M159 | 987 m. | 3238 ft.
Translation: Slabby rock
Pronuncation: krayk lyechach

One day after the fine tour of Beinn a’Ghlo Frank and me had set our sights on something shorter. Glas Maol and Creag Leacach are easy Munros as both can be climbed from the Cairnwell pass. We had driven up to the pass by Glen Shee and reached the parking opposite the Cairnwell at eleven o’clock in the morning. The weather was acceptable: Wind, a little rain and sleet on the higher ground.

We used the landrover track that gives access to the café and ski tows on Meall Odhar’sslopes. Soon we reached the flat summit of this hill. The route ahead was obvious and we saw other hikers ahead of us who climbed the steep flank of Glas Maol. Via the flat stretch of the connecting ridge we soon reached the foot of this steep section and then climbed up the path to the level summit plateau of Glas Mol. A heavy snow shower and gusty wind greeted us at the summit cairn of this first Munro of the day. Frank put on his waterproof trousers and I wanted to follow his example only to realize that mine were in the car. Ok, nevermind. Wet trousers in driving wind are not too bad as long as you keep moving!

So very soon we turned south west and trodded towards the ridge that connects the two hills and which forms a nice sweeping arc. After half an hour of strolling along the broad ridge the terrain became more defined until finally leading to the nice sharpish summit of Creag Leacach. There we sat in the sunshine, ate our provisions, drank some tea and I felt my trousers slowly drying in the wind. With the showers having subsided and the sun creating illuminative effects on the hillsides the day became more and more pleasant. We then left the summit and headed back to Meall Odhar. Instead of getting there via the summit of Glas Maol we decided to use the path that skirts the western flank of the hill. There were some remaining steep snowfields on this side of Glas Maol and crossing them was tricky in one or two places given the fact that we had erred too far up the slope where it is really steep in places thus adding a little innocent thrill to the hike.

All too soon Meall Odhar was reached and with it the landrover track to the Cairnwell pass. We reached the car just as the next rain shower started. Well, that’s Scotland, I thought and my trousers, which had dried by then, greeted the fresh water from above with a mixture of annoyance and smiling admission of defeat :-). A fine short hike on two very different hills. One rounded and bulky. The other more pointed and sharp. Nice viewpoints too.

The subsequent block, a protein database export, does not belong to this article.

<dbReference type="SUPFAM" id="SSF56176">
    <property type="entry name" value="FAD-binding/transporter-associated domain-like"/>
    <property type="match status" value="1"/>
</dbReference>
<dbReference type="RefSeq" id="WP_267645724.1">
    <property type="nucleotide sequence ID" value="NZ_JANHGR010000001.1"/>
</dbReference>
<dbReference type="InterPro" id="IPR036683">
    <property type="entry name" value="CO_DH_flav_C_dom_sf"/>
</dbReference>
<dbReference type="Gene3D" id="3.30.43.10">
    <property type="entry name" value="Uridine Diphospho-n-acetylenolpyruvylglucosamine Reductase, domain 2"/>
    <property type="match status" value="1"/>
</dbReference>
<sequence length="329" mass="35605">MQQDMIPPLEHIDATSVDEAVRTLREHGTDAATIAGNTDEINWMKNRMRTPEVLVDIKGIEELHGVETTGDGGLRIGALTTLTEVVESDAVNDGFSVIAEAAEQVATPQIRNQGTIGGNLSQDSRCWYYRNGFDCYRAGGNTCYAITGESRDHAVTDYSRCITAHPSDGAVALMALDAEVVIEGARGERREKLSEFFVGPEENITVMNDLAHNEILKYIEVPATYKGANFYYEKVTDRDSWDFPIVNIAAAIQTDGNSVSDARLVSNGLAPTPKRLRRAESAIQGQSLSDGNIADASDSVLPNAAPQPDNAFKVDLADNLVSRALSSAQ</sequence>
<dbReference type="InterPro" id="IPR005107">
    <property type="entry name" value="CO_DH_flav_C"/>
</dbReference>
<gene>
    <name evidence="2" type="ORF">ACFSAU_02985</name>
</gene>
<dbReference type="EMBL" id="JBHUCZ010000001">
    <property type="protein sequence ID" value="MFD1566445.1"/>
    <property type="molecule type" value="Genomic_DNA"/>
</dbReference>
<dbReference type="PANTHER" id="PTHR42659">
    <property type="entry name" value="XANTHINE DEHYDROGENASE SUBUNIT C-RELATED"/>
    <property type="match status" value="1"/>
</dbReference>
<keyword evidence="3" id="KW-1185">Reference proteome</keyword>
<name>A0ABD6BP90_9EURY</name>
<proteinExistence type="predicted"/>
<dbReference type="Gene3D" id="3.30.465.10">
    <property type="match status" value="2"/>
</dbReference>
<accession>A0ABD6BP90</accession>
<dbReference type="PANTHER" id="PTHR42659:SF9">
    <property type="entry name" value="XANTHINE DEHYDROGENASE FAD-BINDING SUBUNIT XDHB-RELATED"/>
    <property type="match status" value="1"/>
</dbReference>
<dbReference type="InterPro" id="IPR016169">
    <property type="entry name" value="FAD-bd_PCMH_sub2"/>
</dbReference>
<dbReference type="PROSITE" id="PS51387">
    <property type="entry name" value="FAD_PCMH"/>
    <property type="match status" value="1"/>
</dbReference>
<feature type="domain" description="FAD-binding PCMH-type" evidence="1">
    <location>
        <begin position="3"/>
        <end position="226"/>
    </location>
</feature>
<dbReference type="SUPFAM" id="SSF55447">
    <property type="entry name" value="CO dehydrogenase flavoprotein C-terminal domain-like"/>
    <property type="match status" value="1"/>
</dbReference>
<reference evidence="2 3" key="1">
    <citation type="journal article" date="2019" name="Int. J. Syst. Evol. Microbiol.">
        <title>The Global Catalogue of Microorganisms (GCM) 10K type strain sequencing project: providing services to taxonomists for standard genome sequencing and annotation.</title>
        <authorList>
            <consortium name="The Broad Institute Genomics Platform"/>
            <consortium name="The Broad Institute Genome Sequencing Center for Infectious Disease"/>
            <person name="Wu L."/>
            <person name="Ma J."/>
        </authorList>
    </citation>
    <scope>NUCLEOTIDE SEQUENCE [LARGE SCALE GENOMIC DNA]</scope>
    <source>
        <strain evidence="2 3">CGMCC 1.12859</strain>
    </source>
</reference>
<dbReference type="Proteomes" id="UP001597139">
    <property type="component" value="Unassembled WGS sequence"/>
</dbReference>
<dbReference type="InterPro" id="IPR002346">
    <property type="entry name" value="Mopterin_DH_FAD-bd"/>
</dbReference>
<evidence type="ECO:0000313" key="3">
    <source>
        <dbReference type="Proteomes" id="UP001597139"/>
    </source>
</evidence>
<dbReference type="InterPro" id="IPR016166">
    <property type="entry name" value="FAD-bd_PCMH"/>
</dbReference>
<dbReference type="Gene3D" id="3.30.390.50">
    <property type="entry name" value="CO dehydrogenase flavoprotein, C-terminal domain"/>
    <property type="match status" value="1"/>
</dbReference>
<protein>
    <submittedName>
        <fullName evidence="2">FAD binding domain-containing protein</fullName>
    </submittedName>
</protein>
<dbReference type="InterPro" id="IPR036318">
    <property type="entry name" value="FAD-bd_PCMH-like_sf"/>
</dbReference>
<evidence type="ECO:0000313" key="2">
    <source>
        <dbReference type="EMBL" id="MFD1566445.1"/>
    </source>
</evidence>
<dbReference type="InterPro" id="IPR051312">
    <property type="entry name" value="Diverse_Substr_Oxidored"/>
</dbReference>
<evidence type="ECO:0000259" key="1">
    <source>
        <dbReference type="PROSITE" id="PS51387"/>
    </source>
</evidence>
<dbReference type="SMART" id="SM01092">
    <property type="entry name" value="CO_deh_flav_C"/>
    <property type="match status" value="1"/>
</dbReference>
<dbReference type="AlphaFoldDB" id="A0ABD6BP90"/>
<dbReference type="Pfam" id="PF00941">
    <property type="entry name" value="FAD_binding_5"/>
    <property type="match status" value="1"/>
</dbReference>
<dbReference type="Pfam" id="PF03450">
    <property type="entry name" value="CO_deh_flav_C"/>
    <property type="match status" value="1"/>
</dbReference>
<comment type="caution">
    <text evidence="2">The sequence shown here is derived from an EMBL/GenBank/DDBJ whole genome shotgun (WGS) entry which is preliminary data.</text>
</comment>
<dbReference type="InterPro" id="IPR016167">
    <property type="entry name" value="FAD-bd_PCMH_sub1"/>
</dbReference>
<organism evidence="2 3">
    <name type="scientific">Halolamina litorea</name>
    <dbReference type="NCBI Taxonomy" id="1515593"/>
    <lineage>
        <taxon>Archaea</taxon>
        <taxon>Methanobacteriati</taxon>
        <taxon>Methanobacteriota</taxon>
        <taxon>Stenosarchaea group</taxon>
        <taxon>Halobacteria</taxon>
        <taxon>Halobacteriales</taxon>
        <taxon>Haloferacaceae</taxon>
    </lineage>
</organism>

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Total distance: 11983 m
Max elevation: 1072 m
Min elevation: 431 m
Total climbing: 1099 m
Total descent: -857 m
Total time: 04:01:08

Description Glas Maol is a bare rounded mountain at the south-west corner of the Mounth plateau above the A93 road where it crosses the pass from Glen Shee to Glen Clunie. Its western slopes and north-east corrie, the Coire Fionn, are scarred by the ski tows and snow fences of the Glen Shee ski centre, but the eastern side of the mountain is very different, dropping in high cliffs into the Caenlochan Glen where the River Isla has its source. The contrast between the two opposite sides of Glas Maol is very striking. To its south a long ridge runs out for several kilometres on the east side of Gleann Beag, and 2 kilometres along this ridge is the summit of Creag Leacach. This is unusual among the hills of the Mounth in having quite a narrow summit ridge which drops steeply on both sides in long slopes of scree and boulders.The traverse of these two mountains can be started from the A93 about 2 kilometres south of the summit of the road. Follow a path east for about ½ kilometre and then go north up a grassy ridge to reach a collection of huts and ski tows on the north-west ridge of Meall Odhar. Go up this ridge and across a slight dip to the final steep slope leading to the flat summit of Glas Maol. Descend south-west to the start of the narrow and in places rocky ridge which leads to Creag Leacach. From the summit of Creag Leacach continue along the ridge to the South-west Top, then descend steeply north-west down stony slopes to the col below Meall Gorm. Turn north down a grassy corrie and regain the path of the uphill route.